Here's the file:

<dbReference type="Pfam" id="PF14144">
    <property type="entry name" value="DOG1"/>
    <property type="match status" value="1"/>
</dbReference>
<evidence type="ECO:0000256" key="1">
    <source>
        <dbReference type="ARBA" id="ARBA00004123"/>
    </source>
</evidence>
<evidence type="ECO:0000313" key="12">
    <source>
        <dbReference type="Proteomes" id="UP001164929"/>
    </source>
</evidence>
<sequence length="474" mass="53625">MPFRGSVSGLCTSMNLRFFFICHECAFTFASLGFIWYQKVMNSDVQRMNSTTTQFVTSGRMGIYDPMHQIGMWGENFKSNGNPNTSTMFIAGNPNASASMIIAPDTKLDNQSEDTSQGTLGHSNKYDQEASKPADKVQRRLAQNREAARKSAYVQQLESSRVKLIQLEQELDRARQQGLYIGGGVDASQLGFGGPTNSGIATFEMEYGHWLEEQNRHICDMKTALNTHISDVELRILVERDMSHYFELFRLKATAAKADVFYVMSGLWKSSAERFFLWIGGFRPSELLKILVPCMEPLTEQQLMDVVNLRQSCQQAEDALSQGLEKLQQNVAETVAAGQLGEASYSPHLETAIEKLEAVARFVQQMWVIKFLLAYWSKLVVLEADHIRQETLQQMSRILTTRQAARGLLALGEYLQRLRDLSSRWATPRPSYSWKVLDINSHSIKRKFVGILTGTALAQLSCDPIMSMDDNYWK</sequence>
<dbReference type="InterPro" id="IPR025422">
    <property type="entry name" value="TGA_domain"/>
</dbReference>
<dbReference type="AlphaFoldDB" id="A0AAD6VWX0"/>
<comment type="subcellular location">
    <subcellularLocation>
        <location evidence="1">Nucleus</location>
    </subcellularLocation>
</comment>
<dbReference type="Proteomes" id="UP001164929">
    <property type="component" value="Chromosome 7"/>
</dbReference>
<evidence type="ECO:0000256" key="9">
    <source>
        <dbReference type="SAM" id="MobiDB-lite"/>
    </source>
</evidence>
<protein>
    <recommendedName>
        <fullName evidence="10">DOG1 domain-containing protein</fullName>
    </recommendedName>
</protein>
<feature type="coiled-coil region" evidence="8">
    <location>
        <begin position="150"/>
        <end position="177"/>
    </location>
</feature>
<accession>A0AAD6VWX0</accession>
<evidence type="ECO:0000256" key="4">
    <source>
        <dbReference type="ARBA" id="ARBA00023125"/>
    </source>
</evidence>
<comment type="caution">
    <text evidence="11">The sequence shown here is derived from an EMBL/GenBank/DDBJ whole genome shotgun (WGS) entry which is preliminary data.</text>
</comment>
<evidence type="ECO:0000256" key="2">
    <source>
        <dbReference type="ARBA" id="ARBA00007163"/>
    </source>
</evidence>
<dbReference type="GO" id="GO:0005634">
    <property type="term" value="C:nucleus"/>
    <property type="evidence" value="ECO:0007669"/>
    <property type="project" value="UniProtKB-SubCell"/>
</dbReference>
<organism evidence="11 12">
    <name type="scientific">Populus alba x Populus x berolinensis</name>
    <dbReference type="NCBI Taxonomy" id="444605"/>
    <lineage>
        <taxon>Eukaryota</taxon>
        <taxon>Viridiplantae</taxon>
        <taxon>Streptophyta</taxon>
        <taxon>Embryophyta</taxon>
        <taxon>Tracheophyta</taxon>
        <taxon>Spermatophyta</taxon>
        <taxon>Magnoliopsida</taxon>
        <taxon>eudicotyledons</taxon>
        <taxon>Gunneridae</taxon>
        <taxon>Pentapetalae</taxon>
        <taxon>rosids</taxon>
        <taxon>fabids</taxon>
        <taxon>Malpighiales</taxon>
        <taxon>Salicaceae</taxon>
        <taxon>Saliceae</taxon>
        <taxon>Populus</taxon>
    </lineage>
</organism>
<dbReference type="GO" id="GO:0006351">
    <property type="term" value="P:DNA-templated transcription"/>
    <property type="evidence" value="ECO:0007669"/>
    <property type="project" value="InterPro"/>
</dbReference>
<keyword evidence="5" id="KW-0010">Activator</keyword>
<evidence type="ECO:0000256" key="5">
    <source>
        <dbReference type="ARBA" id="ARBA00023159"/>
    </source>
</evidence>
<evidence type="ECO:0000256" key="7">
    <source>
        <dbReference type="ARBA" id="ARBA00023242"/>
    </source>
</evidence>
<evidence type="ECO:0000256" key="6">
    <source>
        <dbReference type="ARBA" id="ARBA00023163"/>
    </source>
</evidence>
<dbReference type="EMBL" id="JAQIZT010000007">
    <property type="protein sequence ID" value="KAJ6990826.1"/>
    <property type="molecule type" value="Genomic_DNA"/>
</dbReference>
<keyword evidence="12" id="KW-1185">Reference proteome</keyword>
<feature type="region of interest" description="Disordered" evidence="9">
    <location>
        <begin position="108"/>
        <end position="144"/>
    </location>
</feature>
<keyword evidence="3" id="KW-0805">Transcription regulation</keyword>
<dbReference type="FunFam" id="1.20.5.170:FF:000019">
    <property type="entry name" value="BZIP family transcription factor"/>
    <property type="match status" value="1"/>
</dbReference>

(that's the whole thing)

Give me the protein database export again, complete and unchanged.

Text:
<dbReference type="Pfam" id="PF14144">
    <property type="entry name" value="DOG1"/>
    <property type="match status" value="1"/>
</dbReference>
<evidence type="ECO:0000256" key="1">
    <source>
        <dbReference type="ARBA" id="ARBA00004123"/>
    </source>
</evidence>
<evidence type="ECO:0000313" key="12">
    <source>
        <dbReference type="Proteomes" id="UP001164929"/>
    </source>
</evidence>
<sequence length="474" mass="53625">MPFRGSVSGLCTSMNLRFFFICHECAFTFASLGFIWYQKVMNSDVQRMNSTTTQFVTSGRMGIYDPMHQIGMWGENFKSNGNPNTSTMFIAGNPNASASMIIAPDTKLDNQSEDTSQGTLGHSNKYDQEASKPADKVQRRLAQNREAARKSAYVQQLESSRVKLIQLEQELDRARQQGLYIGGGVDASQLGFGGPTNSGIATFEMEYGHWLEEQNRHICDMKTALNTHISDVELRILVERDMSHYFELFRLKATAAKADVFYVMSGLWKSSAERFFLWIGGFRPSELLKILVPCMEPLTEQQLMDVVNLRQSCQQAEDALSQGLEKLQQNVAETVAAGQLGEASYSPHLETAIEKLEAVARFVQQMWVIKFLLAYWSKLVVLEADHIRQETLQQMSRILTTRQAARGLLALGEYLQRLRDLSSRWATPRPSYSWKVLDINSHSIKRKFVGILTGTALAQLSCDPIMSMDDNYWK</sequence>
<dbReference type="InterPro" id="IPR025422">
    <property type="entry name" value="TGA_domain"/>
</dbReference>
<dbReference type="AlphaFoldDB" id="A0AAD6VWX0"/>
<comment type="subcellular location">
    <subcellularLocation>
        <location evidence="1">Nucleus</location>
    </subcellularLocation>
</comment>
<dbReference type="Proteomes" id="UP001164929">
    <property type="component" value="Chromosome 7"/>
</dbReference>
<evidence type="ECO:0000256" key="9">
    <source>
        <dbReference type="SAM" id="MobiDB-lite"/>
    </source>
</evidence>
<protein>
    <recommendedName>
        <fullName evidence="10">DOG1 domain-containing protein</fullName>
    </recommendedName>
</protein>
<feature type="coiled-coil region" evidence="8">
    <location>
        <begin position="150"/>
        <end position="177"/>
    </location>
</feature>
<accession>A0AAD6VWX0</accession>
<evidence type="ECO:0000256" key="4">
    <source>
        <dbReference type="ARBA" id="ARBA00023125"/>
    </source>
</evidence>
<comment type="caution">
    <text evidence="11">The sequence shown here is derived from an EMBL/GenBank/DDBJ whole genome shotgun (WGS) entry which is preliminary data.</text>
</comment>
<evidence type="ECO:0000256" key="2">
    <source>
        <dbReference type="ARBA" id="ARBA00007163"/>
    </source>
</evidence>
<dbReference type="GO" id="GO:0005634">
    <property type="term" value="C:nucleus"/>
    <property type="evidence" value="ECO:0007669"/>
    <property type="project" value="UniProtKB-SubCell"/>
</dbReference>
<organism evidence="11 12">
    <name type="scientific">Populus alba x Populus x berolinensis</name>
    <dbReference type="NCBI Taxonomy" id="444605"/>
    <lineage>
        <taxon>Eukaryota</taxon>
        <taxon>Viridiplantae</taxon>
        <taxon>Streptophyta</taxon>
        <taxon>Embryophyta</taxon>
        <taxon>Tracheophyta</taxon>
        <taxon>Spermatophyta</taxon>
        <taxon>Magnoliopsida</taxon>
        <taxon>eudicotyledons</taxon>
        <taxon>Gunneridae</taxon>
        <taxon>Pentapetalae</taxon>
        <taxon>rosids</taxon>
        <taxon>fabids</taxon>
        <taxon>Malpighiales</taxon>
        <taxon>Salicaceae</taxon>
        <taxon>Saliceae</taxon>
        <taxon>Populus</taxon>
    </lineage>
</organism>
<dbReference type="GO" id="GO:0006351">
    <property type="term" value="P:DNA-templated transcription"/>
    <property type="evidence" value="ECO:0007669"/>
    <property type="project" value="InterPro"/>
</dbReference>
<keyword evidence="5" id="KW-0010">Activator</keyword>
<evidence type="ECO:0000256" key="5">
    <source>
        <dbReference type="ARBA" id="ARBA00023159"/>
    </source>
</evidence>
<evidence type="ECO:0000256" key="7">
    <source>
        <dbReference type="ARBA" id="ARBA00023242"/>
    </source>
</evidence>
<evidence type="ECO:0000256" key="6">
    <source>
        <dbReference type="ARBA" id="ARBA00023163"/>
    </source>
</evidence>
<dbReference type="EMBL" id="JAQIZT010000007">
    <property type="protein sequence ID" value="KAJ6990826.1"/>
    <property type="molecule type" value="Genomic_DNA"/>
</dbReference>
<keyword evidence="12" id="KW-1185">Reference proteome</keyword>
<feature type="region of interest" description="Disordered" evidence="9">
    <location>
        <begin position="108"/>
        <end position="144"/>
    </location>
</feature>
<keyword evidence="3" id="KW-0805">Transcription regulation</keyword>
<dbReference type="FunFam" id="1.20.5.170:FF:000019">
    <property type="entry name" value="BZIP family transcription factor"/>
    <property type="match status" value="1"/>
</dbReference>